Imlay Distinguished Lecture by Lenore Blum (CMU)

John P. Imlay Distinguished Lecture

Lenore Blum

Thursday, October 27, 2016

Howey Physics Building Room L4 at 5pm

Alan Turing and the Other Theory of Computing

Speaker:   Lenore Blum
                  Distinguished Career Professor of Computer Science
                  Carnegie Mellon University (CMU)

Abstract

Most logicians and theoretical computer scientists are familiar with Alan Turing’s 1936 seminal paper setting the stage for the foundational (discrete) theory of computation. Most however remain unaware of Turing’s 1948 seminal paper which introduces the notion of condition, setting the stage for a natural theory of complexity for the “other theory of computation.”

Computational mathematics, the “other theory of computation,” emanates from the classical tradition of numerical analysis, equation solving and the continuous mathematics of calculus.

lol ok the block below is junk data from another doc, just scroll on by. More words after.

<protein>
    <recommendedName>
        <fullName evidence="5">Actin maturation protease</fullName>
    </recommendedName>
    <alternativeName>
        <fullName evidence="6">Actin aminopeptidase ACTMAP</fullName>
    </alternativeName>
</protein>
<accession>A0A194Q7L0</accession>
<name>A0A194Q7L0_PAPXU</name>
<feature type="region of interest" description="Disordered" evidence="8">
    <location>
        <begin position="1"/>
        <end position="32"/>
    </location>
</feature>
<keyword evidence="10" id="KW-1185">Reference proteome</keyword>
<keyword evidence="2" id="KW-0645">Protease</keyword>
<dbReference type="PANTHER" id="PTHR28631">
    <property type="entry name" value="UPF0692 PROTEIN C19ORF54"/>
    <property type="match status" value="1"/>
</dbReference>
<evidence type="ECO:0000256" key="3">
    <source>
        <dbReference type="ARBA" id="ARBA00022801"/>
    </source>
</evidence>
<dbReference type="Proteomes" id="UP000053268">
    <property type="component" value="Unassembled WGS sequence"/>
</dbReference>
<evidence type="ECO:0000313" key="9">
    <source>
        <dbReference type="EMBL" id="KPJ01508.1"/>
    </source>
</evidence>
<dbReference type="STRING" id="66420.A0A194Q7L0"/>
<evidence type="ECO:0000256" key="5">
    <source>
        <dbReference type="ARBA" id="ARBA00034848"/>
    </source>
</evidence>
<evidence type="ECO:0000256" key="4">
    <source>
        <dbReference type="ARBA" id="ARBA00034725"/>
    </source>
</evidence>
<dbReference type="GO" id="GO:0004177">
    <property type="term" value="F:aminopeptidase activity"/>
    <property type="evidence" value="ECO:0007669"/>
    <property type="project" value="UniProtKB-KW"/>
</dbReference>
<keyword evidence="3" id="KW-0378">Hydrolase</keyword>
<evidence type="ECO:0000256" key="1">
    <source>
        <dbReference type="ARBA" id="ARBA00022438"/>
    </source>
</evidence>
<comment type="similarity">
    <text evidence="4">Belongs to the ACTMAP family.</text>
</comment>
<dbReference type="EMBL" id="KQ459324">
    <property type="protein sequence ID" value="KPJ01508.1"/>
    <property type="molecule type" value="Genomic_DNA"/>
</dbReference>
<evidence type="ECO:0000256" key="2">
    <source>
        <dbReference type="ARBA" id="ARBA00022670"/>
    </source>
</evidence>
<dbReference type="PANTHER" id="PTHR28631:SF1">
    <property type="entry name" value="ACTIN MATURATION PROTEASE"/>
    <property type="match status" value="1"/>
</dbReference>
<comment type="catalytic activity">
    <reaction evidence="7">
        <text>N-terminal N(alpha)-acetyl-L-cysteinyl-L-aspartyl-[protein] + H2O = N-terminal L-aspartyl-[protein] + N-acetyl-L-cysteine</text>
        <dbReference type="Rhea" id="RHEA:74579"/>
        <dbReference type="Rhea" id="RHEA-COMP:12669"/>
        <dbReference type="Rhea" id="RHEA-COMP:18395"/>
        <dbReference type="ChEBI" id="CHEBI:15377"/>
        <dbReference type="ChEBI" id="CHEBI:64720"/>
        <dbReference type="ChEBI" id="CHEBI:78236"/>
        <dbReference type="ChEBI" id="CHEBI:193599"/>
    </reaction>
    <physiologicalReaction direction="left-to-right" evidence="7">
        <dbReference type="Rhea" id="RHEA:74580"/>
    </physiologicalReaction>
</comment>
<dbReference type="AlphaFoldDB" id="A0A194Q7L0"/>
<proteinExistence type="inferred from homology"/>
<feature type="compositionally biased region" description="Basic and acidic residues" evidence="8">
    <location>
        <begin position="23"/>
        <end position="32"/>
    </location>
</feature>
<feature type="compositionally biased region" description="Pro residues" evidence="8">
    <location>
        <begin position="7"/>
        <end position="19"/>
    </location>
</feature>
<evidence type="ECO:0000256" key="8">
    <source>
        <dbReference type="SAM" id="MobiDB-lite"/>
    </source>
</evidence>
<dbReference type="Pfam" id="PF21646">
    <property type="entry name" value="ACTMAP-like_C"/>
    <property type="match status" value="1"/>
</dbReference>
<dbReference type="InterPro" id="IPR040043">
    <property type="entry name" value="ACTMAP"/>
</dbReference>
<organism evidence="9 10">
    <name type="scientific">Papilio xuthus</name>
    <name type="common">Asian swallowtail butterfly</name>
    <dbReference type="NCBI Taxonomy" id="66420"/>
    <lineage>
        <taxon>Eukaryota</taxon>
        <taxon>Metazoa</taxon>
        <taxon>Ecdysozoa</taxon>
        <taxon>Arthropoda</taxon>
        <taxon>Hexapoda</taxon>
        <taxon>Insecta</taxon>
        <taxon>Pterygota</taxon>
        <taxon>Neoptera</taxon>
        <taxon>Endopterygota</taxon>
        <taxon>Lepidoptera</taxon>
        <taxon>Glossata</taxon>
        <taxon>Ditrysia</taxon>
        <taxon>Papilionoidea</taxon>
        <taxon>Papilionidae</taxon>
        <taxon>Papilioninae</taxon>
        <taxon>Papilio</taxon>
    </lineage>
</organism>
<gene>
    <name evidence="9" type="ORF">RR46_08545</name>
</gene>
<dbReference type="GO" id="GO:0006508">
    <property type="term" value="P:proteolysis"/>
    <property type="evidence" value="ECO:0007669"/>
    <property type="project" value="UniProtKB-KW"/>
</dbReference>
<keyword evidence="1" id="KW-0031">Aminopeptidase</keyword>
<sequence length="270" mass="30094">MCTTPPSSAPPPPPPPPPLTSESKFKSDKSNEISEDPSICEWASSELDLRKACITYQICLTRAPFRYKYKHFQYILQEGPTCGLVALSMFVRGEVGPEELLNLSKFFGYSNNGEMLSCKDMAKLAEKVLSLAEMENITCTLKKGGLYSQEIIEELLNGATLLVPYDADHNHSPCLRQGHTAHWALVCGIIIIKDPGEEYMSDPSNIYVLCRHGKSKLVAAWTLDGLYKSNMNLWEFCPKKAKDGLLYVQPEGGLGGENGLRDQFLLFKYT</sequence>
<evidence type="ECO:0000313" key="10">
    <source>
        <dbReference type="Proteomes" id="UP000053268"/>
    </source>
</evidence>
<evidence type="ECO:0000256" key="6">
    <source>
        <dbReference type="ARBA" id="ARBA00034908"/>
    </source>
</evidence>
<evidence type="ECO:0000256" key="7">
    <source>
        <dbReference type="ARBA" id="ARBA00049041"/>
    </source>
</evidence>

This talk will recognize Alan Turing’s work in the foundations of numerical computation (in particular, his 1948 paper “Rounding-Off Errors in Matrix Processes”), its influence in complexity theory today, and how it provides a unifying concept for the two major traditions of the Theory of Computation.

 

Event Details

Date/Time:

  • Thursday, October 27, 2016
    5:00 pm - 6:00 pm
Location: Howey Physics Room L4

For More Information Contact

Alicia Richhart